This blog has moved

The blog can now be found here, including all the archives and tutorials. Subscribe to the RSS feed here.

September 22, 2014

Leo makes stuff too

When we moved into our house, a few years ago, there were a lot of things we liked, but there were some things that really needed to change, like the room with the horrifying mural and pepto pink trim. We still have to address the black shower in the master bath. I'm not sure what altered state led to that decision but I can assure you, it was a bad one. Anyway, one issue we have finally resolved, was getting rid of all the toxic railroad ties and the "rustic" wood fence, next to our driveway. Pardon the arrows, these are Leo's notes from the project.

After transporting all the ties to a facility equipped to dispose of the safely, we went to a landscaping supply shop and picked out some rocks and such to spiff up the joint. Leo somehow managed to schedule everything so that he ended up working some days in the rain and some days during 90+ degree weather.

When the delivery folks dropped everything off, they asked Leo how many people would be helping him. When he said, "um, none" the all looked worried for him. For the record, Leo's never actually done this before. No big deal, right?

 

There was a lot of breaking of things and also, clay and gravel and loose rocks pretty much everywhere. I wouldn't be surprised if our neighbors were taking bets on whether or not it would ever be finished. They do not know the ingenuity and tenacity of my husband, though.

Check out our spiffy new stairs.

And the lovely rock wall around our rose garden. Those rocks are locally sourced volcanic rocks and when it rains again someday all that moss turns a gorgeous array of greens and yellows.

We've also started tucking some plants into the crevices between stones. We don't water anything in our front yard so whatever we plant has to make the best of what nature dishes up.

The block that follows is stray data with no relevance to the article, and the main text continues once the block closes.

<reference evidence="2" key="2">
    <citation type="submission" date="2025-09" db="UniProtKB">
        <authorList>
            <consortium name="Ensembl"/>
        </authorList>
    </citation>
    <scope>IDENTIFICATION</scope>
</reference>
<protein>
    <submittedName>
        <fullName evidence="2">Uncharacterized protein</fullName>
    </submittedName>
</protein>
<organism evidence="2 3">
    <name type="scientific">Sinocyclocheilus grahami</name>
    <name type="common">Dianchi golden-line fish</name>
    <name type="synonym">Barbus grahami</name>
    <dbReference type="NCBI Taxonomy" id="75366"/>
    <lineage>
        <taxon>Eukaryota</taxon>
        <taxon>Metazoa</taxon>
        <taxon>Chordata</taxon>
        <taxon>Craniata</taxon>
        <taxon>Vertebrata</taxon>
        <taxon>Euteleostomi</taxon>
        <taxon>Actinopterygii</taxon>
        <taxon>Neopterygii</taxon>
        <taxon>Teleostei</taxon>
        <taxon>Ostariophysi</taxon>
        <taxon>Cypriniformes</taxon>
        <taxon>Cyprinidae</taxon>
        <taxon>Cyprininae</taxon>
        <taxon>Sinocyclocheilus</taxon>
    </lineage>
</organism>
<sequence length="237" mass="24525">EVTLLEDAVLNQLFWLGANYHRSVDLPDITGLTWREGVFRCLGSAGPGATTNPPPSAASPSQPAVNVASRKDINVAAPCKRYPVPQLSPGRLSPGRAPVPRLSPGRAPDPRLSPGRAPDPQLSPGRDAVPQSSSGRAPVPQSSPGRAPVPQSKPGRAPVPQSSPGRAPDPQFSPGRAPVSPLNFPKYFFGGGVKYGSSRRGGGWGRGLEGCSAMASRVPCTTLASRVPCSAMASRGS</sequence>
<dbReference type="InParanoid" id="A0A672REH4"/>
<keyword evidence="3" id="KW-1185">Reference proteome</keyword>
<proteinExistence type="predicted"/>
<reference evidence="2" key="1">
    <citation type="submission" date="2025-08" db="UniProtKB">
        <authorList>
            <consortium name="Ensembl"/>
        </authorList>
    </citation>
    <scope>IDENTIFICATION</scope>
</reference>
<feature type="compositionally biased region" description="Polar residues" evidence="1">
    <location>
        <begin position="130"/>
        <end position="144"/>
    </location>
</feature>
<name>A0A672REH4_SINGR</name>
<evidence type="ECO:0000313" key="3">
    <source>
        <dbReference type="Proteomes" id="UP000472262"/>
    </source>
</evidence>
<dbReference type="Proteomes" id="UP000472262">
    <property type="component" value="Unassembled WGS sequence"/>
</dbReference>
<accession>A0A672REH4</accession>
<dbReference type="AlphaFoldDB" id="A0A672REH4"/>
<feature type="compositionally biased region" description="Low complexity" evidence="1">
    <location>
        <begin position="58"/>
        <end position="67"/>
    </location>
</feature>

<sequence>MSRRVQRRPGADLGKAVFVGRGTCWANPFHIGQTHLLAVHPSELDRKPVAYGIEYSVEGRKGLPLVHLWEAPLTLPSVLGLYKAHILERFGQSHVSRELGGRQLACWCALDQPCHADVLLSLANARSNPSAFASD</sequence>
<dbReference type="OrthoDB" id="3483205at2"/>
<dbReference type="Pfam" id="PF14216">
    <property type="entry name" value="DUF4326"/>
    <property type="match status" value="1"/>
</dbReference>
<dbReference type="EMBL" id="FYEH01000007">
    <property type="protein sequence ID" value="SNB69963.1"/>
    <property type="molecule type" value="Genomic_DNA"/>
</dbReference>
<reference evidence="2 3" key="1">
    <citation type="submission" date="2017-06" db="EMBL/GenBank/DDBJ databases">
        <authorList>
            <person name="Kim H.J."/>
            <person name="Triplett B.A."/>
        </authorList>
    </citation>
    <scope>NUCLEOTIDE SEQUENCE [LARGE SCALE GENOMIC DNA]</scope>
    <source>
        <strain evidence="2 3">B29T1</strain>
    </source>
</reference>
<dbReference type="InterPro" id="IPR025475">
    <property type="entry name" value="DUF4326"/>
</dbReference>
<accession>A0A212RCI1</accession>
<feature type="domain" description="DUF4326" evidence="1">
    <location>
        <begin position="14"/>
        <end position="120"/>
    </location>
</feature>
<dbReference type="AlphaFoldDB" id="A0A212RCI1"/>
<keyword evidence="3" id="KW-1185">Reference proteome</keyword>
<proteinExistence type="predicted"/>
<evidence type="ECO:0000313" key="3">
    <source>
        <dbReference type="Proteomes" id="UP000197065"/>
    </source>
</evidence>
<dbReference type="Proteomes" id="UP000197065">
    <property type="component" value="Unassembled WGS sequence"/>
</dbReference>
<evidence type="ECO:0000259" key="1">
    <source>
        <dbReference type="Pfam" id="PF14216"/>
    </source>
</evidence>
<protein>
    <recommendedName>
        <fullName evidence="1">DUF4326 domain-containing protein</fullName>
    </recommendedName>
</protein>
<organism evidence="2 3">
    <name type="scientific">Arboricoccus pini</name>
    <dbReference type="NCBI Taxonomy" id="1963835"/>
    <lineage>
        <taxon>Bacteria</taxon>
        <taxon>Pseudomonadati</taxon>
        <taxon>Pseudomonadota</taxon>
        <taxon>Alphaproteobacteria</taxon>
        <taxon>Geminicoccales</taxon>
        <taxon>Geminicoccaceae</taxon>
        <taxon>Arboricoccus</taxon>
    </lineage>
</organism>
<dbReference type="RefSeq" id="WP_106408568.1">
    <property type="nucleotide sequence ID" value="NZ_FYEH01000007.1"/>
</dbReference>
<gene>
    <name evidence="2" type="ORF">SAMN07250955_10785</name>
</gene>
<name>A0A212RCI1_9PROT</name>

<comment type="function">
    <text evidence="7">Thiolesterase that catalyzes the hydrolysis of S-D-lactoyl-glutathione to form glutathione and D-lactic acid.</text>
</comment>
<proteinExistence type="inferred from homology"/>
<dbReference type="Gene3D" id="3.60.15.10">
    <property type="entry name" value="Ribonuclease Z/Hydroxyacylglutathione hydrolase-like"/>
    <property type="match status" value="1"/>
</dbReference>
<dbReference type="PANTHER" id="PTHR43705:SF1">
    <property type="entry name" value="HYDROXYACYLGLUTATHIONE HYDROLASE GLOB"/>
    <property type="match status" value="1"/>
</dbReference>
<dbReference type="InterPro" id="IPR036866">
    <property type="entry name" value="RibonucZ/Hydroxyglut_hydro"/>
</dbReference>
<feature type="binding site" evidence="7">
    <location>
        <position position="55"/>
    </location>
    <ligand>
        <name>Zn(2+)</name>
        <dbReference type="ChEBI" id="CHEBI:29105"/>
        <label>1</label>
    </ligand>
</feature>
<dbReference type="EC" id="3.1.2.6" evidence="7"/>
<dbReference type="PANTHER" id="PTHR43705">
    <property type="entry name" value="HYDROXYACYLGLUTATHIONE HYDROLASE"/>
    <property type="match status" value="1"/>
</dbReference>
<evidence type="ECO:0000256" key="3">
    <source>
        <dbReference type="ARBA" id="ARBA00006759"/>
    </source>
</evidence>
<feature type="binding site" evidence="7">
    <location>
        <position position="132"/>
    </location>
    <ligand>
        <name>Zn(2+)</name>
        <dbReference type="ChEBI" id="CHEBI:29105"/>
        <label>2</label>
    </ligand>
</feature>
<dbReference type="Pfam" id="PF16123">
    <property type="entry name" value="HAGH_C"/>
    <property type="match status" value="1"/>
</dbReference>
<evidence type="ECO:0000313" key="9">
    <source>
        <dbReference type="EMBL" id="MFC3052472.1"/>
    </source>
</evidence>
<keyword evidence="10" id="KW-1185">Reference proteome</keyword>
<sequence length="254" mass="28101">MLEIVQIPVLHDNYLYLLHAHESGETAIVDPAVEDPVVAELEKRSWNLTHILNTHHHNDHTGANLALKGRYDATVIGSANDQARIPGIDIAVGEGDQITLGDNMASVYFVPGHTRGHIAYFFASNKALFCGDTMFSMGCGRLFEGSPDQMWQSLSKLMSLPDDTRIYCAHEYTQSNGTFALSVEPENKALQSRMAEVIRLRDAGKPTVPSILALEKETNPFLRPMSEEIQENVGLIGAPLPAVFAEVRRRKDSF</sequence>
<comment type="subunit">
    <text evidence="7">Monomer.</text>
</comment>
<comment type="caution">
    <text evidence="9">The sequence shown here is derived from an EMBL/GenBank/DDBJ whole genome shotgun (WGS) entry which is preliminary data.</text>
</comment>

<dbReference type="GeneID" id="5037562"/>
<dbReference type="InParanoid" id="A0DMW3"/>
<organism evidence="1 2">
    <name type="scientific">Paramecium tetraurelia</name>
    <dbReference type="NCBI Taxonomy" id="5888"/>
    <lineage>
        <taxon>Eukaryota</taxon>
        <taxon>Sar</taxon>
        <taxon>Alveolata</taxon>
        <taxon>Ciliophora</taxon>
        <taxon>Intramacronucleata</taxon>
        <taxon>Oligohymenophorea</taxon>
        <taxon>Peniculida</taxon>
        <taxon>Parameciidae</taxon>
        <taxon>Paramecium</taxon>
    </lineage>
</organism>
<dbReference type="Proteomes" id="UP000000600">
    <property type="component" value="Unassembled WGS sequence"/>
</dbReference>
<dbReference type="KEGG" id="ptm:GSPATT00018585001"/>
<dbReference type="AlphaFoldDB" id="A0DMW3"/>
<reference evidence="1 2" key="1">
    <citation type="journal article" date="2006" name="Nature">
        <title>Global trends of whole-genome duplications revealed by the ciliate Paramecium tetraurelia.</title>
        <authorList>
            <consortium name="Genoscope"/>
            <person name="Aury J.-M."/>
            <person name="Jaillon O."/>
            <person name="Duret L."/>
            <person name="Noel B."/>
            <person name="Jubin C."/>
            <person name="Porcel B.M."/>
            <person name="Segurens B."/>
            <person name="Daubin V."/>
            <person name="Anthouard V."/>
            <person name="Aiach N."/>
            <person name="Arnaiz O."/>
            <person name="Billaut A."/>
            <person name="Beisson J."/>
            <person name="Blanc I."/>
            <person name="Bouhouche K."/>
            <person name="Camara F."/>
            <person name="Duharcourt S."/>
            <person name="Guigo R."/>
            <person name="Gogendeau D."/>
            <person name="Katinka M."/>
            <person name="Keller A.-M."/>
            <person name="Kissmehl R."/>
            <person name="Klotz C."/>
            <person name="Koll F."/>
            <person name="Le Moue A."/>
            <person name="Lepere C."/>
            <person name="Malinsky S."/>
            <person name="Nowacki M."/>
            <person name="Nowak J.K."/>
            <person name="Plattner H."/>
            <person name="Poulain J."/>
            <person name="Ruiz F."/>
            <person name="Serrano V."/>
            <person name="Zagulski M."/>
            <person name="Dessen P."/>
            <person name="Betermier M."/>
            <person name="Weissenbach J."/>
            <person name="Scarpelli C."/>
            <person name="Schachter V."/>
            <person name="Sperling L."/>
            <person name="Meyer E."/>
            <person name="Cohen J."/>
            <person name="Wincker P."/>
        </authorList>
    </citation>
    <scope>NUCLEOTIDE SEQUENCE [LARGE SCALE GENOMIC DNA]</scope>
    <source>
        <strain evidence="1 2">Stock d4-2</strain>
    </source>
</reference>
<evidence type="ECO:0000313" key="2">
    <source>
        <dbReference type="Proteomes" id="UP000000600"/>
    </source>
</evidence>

i love it. Every time I leave the house I just bust with pride at how nicely it all came together. There's more to do, of course. The fence will need replacing, and the gate was a quick and dirty fix we put up when we first moved in, so the dogs can't escape, but this was huge and I love the end result.

 

Filed under: leo , misc

Share this post

August 26, 2014

New pattern: Willoherb Pullover

I'm really excited to unveil my newest design, the Willowherb Pullover. If you like some of my other designs, you may recognize both the name and motif. I released a Willowherb Hat and Mitten set earlier this year.

This pullover has been tech edited and ready to go for about a month, now, but I've been waiting to release it until today because Kristi's including me in an update. This Thursday, starting at noon, EST, if you buy a sweater's worth of Paulie Worsted, you'll get a coupon for a free copy of this pattern. Plenty more details on the Shalimar update page and in the Shalimar ravelry group.

This pattern is available in 10 sizes, from 32" / 81.5 cm to 60" / 152.5 cm and fits comfortable with a little negative or positive ease. If you are between sizes, you can simply choose a size that suits your personal preference. I'd probably go down to the lower size, but if you like a fit that skims instead of clings, going up to the next size will be your best bet. Either way, I offer plenty of tips along the way, to customize your fit. You'll also find a comprehensive schematic in the pattern. It can be really helpful to measure a well fitting sweater in a similar weight, and compare it to the measurements in the schematic.